ChristmasGiftBoxCopyright 2013 by Bob Rogers

At Christmas, people all over the world exchange gifts. The Gallup Poll estimates that each American will personally spend about $740 this Christmas on Christmas gifts. (Source: http://www.gallup.com/poll/166226/consumers-holiday-spending-intentions-remain-modest.aspx). American Research Group estimates that each American spends $801. (Source: http://americanresearchgroup.com/holiday/)

   Research says that on Black Friday 2013, Americans spent $12.3 billion in stores and nearly $2 billion online. Source: http://www.slideshare.net/WishpondTechnologiesLtd/black-friday-2013-results-1). Hundreds of billions of dollars more will be spent during the entire Christmas season.

   Children look for Santa Claus to bring them gifts. According to a survey on Today.com, 67% of American families will give each of their children at four gifts or more for Christmas. So most American children get more gifts for Christmas than Jesus got on His own birthday! Many children are so excited about getting gifts that they forget that the holiday is to celebrate Jesus’ birth.

   In America, exchanging gifts at Christmas has become gluttonous, excessive and wasteful. How did get so far away from the original idea? Let’s work our way backwards to where this all came from, and see if we can’t also get back to where we should be.

I.                  The tradition of gifts from Santa Claus

    Santa Claus as we know him today originated here in America, particularly in New York.

   The tradition of Santa Claus comes primarily from the poem by Clement C. Moore, a seminary professor in New York City. The poem was originally called, “A Visit from St. Nicholas,” but most of us know it by the first line, “’Twas the Night Before Christmas.” It was published in 1823 and had a great impact on the tradition of Santa Claus. It is from this poem that people get the idea of a jolly elf with a big belly coming on Christmas Eve with reindeer and bringing gifts for children. Yet even this poem never calls him Santa Claus, but instead it calls him St. Nicholas. New York, where Clement C. Moore lived, was first settled by the Dutch, who used the term Sinterklaas, to refer to St. Nicholas, and Sinterklaas came to be pronounced Santa Claus in English. But who was St. Nicholas?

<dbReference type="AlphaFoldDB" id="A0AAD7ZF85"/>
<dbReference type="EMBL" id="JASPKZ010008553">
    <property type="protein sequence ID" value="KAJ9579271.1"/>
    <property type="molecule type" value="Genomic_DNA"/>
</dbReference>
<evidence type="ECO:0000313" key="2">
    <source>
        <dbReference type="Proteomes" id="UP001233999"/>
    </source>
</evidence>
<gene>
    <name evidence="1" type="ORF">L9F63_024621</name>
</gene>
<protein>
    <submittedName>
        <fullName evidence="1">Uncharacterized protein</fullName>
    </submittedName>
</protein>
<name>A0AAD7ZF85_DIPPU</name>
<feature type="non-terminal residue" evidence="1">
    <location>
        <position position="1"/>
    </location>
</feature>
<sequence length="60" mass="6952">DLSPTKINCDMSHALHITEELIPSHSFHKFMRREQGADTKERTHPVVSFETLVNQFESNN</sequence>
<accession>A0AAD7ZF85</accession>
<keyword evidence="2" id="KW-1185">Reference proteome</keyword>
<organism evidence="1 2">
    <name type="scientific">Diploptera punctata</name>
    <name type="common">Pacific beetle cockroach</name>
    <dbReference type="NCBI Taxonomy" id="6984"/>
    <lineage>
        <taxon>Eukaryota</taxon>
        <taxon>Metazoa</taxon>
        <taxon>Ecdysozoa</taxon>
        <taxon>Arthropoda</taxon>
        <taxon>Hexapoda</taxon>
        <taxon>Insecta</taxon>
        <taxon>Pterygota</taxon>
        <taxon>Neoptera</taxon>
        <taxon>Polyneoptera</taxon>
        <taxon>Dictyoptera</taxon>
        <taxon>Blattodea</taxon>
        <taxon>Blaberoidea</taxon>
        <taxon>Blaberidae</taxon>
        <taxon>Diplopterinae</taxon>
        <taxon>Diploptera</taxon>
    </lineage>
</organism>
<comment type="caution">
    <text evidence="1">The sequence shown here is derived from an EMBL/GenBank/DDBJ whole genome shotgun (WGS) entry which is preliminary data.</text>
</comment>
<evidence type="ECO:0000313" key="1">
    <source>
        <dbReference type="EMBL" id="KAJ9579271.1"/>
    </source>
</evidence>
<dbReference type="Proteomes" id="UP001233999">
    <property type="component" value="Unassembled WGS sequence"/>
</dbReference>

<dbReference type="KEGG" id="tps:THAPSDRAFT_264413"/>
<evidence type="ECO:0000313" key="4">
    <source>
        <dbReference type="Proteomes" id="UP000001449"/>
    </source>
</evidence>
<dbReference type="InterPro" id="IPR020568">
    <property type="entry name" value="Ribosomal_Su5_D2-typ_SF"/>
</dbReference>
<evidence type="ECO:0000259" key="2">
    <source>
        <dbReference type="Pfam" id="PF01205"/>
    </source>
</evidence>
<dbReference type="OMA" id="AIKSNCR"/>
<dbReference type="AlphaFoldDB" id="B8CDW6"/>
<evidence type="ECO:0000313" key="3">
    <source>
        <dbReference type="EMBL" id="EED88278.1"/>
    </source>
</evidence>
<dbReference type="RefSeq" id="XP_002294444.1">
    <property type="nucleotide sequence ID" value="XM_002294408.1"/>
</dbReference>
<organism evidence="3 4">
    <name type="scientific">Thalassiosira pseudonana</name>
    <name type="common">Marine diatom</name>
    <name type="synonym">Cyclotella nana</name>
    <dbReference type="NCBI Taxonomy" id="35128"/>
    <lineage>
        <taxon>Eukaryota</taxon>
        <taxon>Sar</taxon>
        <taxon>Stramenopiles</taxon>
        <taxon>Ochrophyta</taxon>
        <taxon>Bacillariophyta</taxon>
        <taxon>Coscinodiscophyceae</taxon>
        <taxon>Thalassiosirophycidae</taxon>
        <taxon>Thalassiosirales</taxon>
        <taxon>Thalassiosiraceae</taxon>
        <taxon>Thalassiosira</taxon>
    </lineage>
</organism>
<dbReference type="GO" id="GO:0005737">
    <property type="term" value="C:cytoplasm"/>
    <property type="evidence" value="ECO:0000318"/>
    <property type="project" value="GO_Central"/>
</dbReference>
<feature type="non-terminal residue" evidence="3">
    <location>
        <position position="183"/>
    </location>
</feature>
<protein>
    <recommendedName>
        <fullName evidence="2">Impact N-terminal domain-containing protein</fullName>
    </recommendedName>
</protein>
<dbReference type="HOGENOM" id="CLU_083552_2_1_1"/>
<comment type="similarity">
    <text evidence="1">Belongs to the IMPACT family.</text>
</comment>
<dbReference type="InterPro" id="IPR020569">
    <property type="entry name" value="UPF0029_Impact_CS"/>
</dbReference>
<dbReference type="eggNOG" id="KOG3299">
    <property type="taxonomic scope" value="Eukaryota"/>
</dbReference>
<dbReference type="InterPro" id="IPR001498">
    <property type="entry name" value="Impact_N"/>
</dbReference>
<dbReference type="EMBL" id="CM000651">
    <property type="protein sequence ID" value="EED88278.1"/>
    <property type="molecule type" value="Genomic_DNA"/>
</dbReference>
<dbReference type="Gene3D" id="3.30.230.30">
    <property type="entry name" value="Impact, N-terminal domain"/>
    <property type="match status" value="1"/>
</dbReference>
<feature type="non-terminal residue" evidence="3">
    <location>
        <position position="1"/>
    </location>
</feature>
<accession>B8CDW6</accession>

Nicholas was a real person who was a Christian bishop in the 4th century. He was born in A.D. 270, and died on December 6, A.D. 343. Nicholas grew up in a wealthy home in Myra, part of modern-day Turkey. He became bishop of Myra and was known as a conservative, Bible-believing bishop, with a reputation for secret gift-giving and caring for children. One legend said that he often put coins in the shoes of people in need. The most famous legend about Nicholas was that a poor man had three daughters but could not afford a proper dowry for their wedding. This meant that they would remain unmarried and probably, in absence of any other possible employment, would have to become prostitutes. Hearing of the girls’ plight, Nicholas decided to help them, but being too modest to help the family in public (or to save them the humiliation of accepting charity), he went to the house under the cover of night and threw three purses (one for each daughter) filled with gold coins through the window opening into the house.